Vertical lines in B&W 120 negatives
So this is my first post and I'm relatively new to developing B&W film. Thanks to Jason Brunner for getting me started. I've used the search function but I don't think I've found one that describes the same problem that I am having. My negatives have very thin vertical (top to bottom) parallel lines that seem consistent throughout the whole negative including the sections in between shots that should not have been exposed to light.
The lines are always grey and in very light areas such as the daytime sky the lines appear darker than the actual image, while in very dark areas the lines appear lighter than the actual image. It happens regardless of shutter speed or aperture.
I shoot using a Rolleiflex T purchased from one previous owner using Kodak T-Max 400 120 film.
I use a Patterson plastic tank and reel, load the film in a dark bag and develop my film as follows, all at 22°C (71.6°F), all solutions prepared using tap water. I use 600mls which is more than enough to completely immerse the film but does not completely fill the tank. I invert in a figure '8' and twist the tank each time to ensure consistent development.
Pre-soak - tap water, 3 mins - tap to ensure no bubbles
Developer - Ilford ID11 powder 1:3, 13 mins - 1 inversion every 15 seconds
Stop bath - Ilfostop 1:19, 45 seconds - 1 inversion every 15 seconds
Fixer - Ilford rapid fixer 1:4, 5 mins - 1 inversion every 15 seconds
Wash - running tap water, 2 mins
Rinse - Ilfotol 1:200, 2 mins soak, no inversions
I then shake the reel to get rid of any excess water then remove and hang the negative using metal film clips top to bottom and let it dry naturally ensuring I don't touch the negative.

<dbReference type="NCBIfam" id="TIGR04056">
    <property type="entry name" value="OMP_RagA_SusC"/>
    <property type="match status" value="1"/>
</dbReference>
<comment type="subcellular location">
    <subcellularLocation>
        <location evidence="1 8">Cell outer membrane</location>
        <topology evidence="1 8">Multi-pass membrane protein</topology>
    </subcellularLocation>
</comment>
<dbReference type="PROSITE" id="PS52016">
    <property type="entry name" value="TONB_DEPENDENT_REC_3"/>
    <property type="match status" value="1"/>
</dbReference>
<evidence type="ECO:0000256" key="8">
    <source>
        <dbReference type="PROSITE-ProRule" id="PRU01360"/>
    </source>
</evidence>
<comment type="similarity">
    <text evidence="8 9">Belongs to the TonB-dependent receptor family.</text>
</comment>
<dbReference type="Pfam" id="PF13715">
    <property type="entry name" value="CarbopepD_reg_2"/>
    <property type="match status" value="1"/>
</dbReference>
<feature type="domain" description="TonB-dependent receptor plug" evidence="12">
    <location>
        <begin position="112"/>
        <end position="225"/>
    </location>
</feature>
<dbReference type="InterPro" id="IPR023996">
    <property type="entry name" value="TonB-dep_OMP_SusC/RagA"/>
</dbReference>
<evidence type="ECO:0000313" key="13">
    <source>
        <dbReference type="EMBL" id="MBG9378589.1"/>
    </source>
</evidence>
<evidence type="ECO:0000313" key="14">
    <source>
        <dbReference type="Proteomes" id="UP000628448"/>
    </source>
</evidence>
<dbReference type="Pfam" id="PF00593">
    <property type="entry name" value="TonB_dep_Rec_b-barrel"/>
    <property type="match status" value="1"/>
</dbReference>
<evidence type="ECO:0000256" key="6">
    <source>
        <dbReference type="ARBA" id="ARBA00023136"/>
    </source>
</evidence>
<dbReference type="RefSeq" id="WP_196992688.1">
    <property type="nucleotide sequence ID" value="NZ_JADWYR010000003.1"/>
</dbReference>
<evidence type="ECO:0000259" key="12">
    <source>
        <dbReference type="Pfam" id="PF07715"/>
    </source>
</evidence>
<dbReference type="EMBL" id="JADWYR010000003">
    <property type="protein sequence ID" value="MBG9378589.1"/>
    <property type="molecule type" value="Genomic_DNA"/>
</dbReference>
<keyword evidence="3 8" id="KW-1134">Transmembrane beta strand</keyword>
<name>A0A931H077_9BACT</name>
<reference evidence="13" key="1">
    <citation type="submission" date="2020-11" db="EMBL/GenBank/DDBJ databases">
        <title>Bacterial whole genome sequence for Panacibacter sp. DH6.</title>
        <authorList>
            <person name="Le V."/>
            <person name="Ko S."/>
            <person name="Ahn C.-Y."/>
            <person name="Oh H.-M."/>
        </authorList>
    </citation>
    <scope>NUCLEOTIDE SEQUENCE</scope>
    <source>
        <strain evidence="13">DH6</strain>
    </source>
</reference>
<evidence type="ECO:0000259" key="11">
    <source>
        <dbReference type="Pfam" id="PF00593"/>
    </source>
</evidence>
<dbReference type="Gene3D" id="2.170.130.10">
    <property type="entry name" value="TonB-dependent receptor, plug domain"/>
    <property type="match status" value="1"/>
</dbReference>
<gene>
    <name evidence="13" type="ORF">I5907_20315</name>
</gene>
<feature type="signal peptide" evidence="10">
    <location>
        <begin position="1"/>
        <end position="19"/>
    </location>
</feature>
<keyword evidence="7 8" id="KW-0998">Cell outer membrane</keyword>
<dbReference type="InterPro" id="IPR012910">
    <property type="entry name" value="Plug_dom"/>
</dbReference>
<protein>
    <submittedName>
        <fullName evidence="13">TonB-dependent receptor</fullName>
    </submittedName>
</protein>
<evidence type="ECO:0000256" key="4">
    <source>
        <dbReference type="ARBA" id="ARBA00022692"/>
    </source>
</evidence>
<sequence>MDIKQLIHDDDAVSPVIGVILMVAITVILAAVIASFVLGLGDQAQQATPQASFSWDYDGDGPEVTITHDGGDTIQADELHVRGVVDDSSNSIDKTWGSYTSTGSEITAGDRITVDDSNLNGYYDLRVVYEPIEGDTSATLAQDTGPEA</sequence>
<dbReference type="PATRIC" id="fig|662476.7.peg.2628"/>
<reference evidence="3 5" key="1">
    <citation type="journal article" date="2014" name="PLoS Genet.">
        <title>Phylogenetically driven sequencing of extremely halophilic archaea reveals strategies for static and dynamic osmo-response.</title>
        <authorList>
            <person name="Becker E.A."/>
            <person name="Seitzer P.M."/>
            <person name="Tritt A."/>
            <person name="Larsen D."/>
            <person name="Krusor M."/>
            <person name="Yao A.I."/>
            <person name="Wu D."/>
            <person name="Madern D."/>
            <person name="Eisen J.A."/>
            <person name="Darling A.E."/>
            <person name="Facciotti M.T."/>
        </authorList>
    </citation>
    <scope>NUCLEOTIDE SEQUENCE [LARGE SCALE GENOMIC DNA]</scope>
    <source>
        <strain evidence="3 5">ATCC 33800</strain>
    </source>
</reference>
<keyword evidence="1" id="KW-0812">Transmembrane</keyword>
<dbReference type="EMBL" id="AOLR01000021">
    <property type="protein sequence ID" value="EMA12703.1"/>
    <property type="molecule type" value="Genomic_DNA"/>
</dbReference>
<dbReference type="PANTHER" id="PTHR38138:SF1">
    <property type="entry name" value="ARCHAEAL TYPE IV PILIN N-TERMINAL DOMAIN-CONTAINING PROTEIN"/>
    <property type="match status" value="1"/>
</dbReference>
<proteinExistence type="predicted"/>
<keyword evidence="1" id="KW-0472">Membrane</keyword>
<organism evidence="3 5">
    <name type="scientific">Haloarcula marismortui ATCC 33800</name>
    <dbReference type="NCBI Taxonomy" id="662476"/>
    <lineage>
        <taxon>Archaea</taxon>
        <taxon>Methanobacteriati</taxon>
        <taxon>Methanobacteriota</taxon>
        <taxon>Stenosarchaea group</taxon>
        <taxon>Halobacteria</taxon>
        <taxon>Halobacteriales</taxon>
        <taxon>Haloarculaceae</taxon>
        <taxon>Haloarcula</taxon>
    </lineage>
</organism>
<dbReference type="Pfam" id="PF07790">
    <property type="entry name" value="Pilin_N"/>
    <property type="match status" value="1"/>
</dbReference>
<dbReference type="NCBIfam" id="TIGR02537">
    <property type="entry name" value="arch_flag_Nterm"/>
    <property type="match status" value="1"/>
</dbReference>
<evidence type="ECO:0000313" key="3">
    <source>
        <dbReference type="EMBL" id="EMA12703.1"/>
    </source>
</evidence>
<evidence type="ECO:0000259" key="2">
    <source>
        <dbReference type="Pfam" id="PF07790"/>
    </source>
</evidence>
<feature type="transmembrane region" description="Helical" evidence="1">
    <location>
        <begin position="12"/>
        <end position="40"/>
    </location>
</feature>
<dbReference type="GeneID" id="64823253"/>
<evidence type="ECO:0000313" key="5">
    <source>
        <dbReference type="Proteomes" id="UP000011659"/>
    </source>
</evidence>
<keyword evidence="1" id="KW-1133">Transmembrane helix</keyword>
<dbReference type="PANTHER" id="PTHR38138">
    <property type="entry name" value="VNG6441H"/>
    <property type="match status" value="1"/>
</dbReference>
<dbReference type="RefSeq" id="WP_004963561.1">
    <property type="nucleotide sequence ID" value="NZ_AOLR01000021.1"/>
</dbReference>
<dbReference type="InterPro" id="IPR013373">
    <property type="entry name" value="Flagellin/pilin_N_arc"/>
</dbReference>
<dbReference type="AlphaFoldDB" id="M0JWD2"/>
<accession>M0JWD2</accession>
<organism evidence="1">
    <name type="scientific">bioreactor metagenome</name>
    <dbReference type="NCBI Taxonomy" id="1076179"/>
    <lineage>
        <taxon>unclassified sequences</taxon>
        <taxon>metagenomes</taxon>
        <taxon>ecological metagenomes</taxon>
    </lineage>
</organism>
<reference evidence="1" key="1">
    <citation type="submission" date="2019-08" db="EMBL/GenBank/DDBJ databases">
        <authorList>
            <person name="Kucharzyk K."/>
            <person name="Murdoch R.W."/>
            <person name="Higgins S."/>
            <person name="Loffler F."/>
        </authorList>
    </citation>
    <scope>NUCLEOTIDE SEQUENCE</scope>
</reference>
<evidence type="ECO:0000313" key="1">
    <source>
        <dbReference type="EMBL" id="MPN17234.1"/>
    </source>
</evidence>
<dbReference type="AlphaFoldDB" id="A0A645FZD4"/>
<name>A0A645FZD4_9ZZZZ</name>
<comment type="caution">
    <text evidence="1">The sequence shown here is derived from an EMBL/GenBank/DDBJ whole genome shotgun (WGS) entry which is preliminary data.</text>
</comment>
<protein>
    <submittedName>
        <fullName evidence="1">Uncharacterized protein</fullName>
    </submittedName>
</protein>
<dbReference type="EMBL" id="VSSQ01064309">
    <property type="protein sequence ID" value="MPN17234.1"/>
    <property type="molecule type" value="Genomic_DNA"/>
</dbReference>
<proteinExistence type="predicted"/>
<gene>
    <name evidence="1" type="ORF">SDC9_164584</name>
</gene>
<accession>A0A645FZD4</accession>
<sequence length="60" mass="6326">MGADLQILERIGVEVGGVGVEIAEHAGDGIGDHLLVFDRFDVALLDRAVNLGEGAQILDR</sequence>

What could be the problem here? Light leak? Tank contamination? Too much wetting agent?
I suspect it may be something to do with the chemical concentrations or timing I am using with the Kodak T-max film as the very first roll I developed from this camera (still in the camera from the previous owner) was a Fuji Neopan 100 and came out perfectly clear without any vertical lines.
Edit: I should mention I am scanning straight from the negative using an Epson V500. The lines are visible on the negative itself.
Last edited by avantster; 04-15-2009 at 07:27 AM. Click to view previous post history.
I've never seen this. Thinking about it, as you say the lines are lighter than the dark areas, and darker than the light areas, almost suggests that they are mechanical rather than silver in makeup. Can you scan, or observe an area, maybe in the strip between images, at high magnification to determine if it is a silver image, or a scratched (or somehow disturbed) surface? And on which side of the film? Maybe something in the film transport of the camera, like on the pressure plate. This would be a rare factory problem for Kodak film, in my experience.
Looks like grit in the camera transport system. The lines are too "defined" for a processing / chemicals issue IMO. Are the rollers in the camera corroded and pitted? I've seen this on 35mm - the worst was a customer who'd dropped the unused film on the beach before loading it and filled the felt light trap with sand.
The lines are absolutely straight which suggests that the film has been dragged over something that that has "scagged" the film.
"Why is there always a better way?"